"Access and Lobbying: Looking Beyond the Corruption Paradigm," by
Dorie Apollonio, Bruce E. Cain, and Lee Drutman, Hastings
Constitutional Law Quarterly
36:1 (2008) (attached; see below), has some very valuable
things to say about local government lobbying, even though it
focuses on federal government lobbying.
The authors note that, despite the greater focus of academics and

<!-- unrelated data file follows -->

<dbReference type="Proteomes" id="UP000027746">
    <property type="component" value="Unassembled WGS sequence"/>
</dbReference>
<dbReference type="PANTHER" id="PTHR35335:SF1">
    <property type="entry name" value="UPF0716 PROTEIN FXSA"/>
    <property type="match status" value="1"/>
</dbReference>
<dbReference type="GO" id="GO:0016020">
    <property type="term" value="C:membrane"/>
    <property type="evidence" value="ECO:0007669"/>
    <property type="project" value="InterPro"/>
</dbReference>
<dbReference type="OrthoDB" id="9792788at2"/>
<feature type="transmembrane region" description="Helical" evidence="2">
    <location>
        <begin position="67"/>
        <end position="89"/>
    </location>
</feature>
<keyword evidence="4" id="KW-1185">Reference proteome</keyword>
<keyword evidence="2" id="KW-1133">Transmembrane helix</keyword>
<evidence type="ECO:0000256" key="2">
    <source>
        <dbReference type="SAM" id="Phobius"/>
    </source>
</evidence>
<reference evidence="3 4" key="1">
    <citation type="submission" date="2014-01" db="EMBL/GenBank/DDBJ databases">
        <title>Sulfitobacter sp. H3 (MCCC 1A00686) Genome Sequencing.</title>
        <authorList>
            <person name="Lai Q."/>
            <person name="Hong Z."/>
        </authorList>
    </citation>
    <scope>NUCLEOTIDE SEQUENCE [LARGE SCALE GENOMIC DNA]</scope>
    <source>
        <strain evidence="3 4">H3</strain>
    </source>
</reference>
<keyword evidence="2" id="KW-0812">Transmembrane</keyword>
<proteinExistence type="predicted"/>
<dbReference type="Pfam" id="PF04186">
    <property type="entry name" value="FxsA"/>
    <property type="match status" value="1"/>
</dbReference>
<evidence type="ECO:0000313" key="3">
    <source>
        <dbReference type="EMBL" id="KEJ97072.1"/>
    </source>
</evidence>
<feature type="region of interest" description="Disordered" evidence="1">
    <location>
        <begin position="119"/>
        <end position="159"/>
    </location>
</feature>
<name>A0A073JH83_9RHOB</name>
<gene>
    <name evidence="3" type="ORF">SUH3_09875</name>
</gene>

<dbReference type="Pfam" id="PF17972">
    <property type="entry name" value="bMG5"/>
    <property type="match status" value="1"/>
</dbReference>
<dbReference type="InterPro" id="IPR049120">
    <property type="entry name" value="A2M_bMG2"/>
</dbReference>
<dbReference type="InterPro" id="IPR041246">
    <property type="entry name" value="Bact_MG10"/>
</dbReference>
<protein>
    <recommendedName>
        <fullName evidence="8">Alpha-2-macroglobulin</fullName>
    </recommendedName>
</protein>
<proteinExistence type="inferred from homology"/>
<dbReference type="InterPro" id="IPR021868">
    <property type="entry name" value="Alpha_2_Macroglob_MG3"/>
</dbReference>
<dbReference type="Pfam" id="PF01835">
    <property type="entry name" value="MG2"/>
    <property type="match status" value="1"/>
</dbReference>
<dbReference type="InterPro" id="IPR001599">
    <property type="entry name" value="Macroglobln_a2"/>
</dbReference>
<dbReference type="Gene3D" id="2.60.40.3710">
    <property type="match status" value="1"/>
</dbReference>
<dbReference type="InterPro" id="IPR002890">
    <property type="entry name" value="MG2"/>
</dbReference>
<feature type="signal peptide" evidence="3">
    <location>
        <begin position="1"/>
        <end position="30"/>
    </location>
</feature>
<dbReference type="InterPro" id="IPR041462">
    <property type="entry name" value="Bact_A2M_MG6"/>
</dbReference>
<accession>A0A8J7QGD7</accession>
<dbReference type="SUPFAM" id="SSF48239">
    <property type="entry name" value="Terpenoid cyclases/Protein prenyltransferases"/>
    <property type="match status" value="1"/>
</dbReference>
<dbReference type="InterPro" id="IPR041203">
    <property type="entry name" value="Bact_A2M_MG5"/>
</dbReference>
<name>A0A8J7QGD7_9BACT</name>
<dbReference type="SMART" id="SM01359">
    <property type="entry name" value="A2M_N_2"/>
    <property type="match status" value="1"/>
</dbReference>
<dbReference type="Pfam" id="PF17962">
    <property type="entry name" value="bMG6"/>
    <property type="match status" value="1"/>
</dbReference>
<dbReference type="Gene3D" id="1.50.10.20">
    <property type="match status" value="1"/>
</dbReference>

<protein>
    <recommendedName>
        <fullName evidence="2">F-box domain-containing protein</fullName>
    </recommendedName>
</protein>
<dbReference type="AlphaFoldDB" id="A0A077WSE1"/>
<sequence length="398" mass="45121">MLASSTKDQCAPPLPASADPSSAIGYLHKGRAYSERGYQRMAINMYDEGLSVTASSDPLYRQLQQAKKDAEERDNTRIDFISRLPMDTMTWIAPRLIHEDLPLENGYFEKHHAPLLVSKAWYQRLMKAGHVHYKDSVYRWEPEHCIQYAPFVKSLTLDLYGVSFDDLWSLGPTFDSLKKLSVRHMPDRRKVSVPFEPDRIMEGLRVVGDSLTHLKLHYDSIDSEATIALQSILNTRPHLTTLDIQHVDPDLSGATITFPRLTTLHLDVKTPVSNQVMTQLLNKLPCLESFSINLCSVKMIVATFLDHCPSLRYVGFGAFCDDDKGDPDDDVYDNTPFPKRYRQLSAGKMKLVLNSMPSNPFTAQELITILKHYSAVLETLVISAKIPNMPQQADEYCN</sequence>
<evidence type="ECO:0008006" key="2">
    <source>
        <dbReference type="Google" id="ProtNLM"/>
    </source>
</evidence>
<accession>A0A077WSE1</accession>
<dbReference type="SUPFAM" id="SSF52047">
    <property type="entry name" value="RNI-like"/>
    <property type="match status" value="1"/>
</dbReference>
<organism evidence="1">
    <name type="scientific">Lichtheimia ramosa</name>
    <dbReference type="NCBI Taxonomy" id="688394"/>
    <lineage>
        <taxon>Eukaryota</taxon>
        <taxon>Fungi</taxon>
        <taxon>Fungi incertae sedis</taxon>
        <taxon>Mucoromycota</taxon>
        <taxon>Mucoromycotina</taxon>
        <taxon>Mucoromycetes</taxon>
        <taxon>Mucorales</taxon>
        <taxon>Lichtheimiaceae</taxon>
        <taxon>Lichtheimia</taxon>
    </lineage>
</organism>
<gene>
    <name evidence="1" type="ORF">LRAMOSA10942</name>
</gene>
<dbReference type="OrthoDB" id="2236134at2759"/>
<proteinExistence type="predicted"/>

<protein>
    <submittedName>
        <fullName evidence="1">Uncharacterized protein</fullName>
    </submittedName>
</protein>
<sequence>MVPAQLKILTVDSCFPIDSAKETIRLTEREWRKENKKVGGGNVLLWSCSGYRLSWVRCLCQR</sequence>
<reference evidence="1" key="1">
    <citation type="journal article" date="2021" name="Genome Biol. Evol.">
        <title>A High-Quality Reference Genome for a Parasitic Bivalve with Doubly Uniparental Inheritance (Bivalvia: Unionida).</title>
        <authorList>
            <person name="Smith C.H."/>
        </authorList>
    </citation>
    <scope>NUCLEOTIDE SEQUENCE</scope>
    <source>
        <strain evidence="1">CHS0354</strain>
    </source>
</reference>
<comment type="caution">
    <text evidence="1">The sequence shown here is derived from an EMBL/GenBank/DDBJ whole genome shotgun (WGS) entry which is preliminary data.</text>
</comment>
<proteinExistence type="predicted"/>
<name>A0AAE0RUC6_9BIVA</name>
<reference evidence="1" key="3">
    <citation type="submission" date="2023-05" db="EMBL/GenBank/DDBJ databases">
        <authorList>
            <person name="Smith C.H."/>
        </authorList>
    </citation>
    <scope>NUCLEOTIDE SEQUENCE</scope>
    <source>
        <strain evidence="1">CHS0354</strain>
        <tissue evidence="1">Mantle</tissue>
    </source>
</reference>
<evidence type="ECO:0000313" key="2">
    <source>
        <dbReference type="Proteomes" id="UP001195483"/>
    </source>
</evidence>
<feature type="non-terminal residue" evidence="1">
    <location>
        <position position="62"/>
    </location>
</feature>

good government groups on campaign finance regulation, more money is
spent by companies on lobbying than on campaigns, a sign that they
feel it is a more valuable form of influence.
The big question the authors ask is, How should we be thinking of
lobbying regulation? Is it a sideline of bribery and campaign
finance regulations, or is it unique in important ways? Does it have
different goals and different constitutional limitations?